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Evidence-Based Complementary and Alternative Medicine
Volume 2016, Article ID 7592705, 10 pages
http://dx.doi.org/10.1155/2016/7592705
Review Article

Efficacy of Chinese Herbal Medicine as an Adjunctive Therapy on in-Hospital Mortality in Patients with Acute Kidney Injury: A Systematic Review and Meta-Analysis

1Emergency Department, Affiliated Zhongshan Hospital of Dalian University, Dalian No. 6, Jiefang Street, Zhongshan District, Dalian, Liaoning 116001, China
2Dalian Medical University, Lvshunkou District, Dalian, Liaoning 116044, China
3College of Basic Medicine, Nanjing University of Chinese Medicine, Nanjing 210000, China

Received 9 December 2015; Revised 24 February 2016; Accepted 16 March 2016

Academic Editor: Kieran Cooley

Copyright © 2016 Tuo Chen et al. This is an open access article distributed under the Creative Commons Attribution License, which permits unrestricted use, distribution, and reproduction in any medium, provided the original work is properly cited.

Abstract

Objective. We aimed to systematically assess the efficacy of Chinese herbal medicine (CHM) as an adjunctive therapy on in-hospital mortality in patients with acute kidney injury (AKI). Methods. We did a systematic review of articles published in any language up until Jun 23, 2015, by searching PubMed, Embase, the Cochrane Library, CBM, and CNKI. We included all RCTs that compared outcomes of patients with AKI taking CHM plus Western treatment (WT) with those taking WT alone. We applied Cochrane risk-of-bias tool to assess the methodological quality of the included trials. Results. Of 832 citations, 15 studies involving 966 patients met inclusion criteria. The methodological quality was assessed with unclear risk of bias. In the primary outcome of meta-analysis, pooled outcome of in-hospital mortality showed that patients randomly assigned to CHM treatment group were associated with low risk of in-hospital mortality compared with those randomly assigned to WT alone (RR = 0.41; 95% CI = 0.24 to 0.71; ). Conclusions. CHM as an adjunctive therapy is associated with a decreased risk of in-hospital mortality compared with WT in patients with AKI. Further studies with high quality and large sample size are needed to verify our conclusions.

1. Introduction

Acute kidney injury (AKI) is a clinical syndrome characterised by a rapid reduction in kidney’s excretory function with the accumulation of end products of nitrogen metabolism (urea and creatinine) or the loss of urine output. Until now, AKI is a worldwide public health problem associated with substantial morbidity and mortality [1, 2]. Epidemiologic surveys have identified that the estimated number of AKI ranges from more than 5000 cases per million people per year without dialysis-requiring AKI to 295 cases per million people per year with dialysis-requiring disease [3]. Even a small increase in serum creatinine (Scr) level is associated with higher mortality, longer time of hospital stay, and higher cost of care [4, 5].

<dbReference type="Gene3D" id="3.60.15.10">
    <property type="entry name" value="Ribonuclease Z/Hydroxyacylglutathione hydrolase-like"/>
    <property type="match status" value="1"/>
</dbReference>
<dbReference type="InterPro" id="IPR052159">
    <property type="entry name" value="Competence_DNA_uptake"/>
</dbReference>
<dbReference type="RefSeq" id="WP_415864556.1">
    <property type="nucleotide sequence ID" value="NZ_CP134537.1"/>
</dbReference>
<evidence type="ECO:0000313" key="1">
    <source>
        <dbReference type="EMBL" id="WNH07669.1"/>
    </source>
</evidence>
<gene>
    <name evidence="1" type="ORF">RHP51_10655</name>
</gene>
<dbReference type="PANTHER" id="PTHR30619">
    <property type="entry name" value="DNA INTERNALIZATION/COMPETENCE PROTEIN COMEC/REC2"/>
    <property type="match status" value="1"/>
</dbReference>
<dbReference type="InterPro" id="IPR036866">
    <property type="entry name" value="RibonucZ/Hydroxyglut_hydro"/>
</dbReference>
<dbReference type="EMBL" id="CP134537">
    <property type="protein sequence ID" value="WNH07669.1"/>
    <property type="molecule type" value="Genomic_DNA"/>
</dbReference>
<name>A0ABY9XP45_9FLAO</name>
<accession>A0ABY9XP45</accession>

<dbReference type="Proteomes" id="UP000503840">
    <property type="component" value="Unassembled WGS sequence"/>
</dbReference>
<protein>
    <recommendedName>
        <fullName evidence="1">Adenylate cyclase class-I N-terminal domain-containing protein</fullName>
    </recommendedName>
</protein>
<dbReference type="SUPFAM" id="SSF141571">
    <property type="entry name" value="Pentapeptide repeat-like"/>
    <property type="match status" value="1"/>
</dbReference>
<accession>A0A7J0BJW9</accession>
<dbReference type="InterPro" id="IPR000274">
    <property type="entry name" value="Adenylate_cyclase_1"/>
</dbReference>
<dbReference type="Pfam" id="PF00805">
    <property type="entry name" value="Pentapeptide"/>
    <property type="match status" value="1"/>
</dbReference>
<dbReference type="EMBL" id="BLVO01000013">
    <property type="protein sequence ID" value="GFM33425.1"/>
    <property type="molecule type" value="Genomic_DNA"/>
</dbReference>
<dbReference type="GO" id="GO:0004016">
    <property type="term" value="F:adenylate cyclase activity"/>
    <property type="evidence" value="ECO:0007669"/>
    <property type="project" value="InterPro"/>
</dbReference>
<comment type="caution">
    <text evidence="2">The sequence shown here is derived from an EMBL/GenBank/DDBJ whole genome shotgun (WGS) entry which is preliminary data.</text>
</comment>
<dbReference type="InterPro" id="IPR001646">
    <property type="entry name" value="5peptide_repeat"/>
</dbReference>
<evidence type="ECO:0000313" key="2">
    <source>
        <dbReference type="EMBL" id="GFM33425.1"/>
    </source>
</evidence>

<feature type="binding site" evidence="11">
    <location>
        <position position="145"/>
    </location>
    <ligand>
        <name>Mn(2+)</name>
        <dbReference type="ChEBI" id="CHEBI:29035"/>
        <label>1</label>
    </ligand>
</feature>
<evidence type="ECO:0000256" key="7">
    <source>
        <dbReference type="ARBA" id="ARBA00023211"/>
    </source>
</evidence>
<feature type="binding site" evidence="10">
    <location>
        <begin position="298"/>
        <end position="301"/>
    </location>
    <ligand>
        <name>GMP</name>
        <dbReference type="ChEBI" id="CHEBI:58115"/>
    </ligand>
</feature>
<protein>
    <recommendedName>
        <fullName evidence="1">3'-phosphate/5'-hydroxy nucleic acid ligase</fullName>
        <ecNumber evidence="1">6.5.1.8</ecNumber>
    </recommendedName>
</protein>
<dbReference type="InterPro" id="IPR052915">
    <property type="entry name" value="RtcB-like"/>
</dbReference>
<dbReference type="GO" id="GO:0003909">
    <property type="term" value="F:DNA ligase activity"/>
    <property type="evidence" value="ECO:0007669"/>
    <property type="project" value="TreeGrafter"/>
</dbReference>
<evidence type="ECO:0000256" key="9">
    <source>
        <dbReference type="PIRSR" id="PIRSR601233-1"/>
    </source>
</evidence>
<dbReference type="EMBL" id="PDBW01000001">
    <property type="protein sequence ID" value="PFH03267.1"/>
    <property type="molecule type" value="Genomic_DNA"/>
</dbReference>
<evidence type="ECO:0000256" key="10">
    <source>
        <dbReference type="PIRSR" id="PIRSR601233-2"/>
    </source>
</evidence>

Prominent progress has been made in the treatment of patients with severe AKI by means of renal replacement therapy (RRT) or continuous renal replacement therapy (CRRT). Nonetheless, mortality remains unacceptably high, with multicentre studies continuing to report rates of more than 30% [6, 7]. Hence, a certain proportion of clinicians have turned to Chinese herbal medicine (CHM) as an adjunctive therapy seeking for an effective treatment by attenuating acute kidney injury and expediting recovery thus improving survival rates.

CHM accelerates kidney recovery and alleviates acute kidney injury caused by blood stasis, fluid stagnation, and qi insufficiency according to Traditional Chinese Medicine (TCM) theory. In recent studies, CHM has shown the comprehensive protection against kidney, heart, brain, intestine, liver, and lung injury in oxidative stress-related disease [8]. The mechanisms for the pharmacological action of CHM for AKI include an antioxidant activity by scavenging reactive oxygen species (ROS) and improving renal levels of superoxide dismutase (SOD) [9, 10] and an anti-inflammatory activity by reducing interleukin-6 (IL-6), interleukin-8 (IL-8), and tumor necrosis factor-alpha (TNF-α) levels [11].

Several clinical trials have been published analyzing the beneficial effects of CHM as an adjunctive therapy for AKI. However, there is no critical appraisal of the evidence on whether CHM as a complementary therapy could decrease mortality for patients with AKI. Therefore, we did a systematic review and meta-analysis to provide more reliable evidence on the effect of CHM on survival and other key outcomes.

2. Methods

2.1. Literature Search and Search Strategy

PRISMA (Preferred Reporting Items for Systematic Reviews and Meta-Analyses) was used to report a systematic review and meta-analysis of trails [12]. Two independent investigators (CT and ZLB) performed a search in PubMed, Embase, the Cochrane Central Register of Controlled Trials, and two Chinese databases including Chinese BioMedical Literature Database (CBM) and China National Knowledge Infrastructure (CNKI) for relevant randomized clinical trials published before June 23, 2015. The following keywords and corresponding titles were used in literature search: “acute kidney injury” or “acute renal failure” or “acute renal injury” or “acute renal insufficiency” or “acute kidney failure” or “acute kidney insufficiency” or “Long Bi” (Characteristic of “Long Bi” presented in Section 4.2) and “traditional herbal medicine” or “traditional Chinese herbs” or “traditional Chinese medicine” or “Chinese herbal drug” or “herbal medicine” or “alternative medicine” or “integrative medicine” and “clinical trails” or “randomized controlled trials”. No restrictions were imposed on publication language and data. We manually searched references and related articles to avoid omissions. We contacted the corresponding authors of the studies for further data if needed.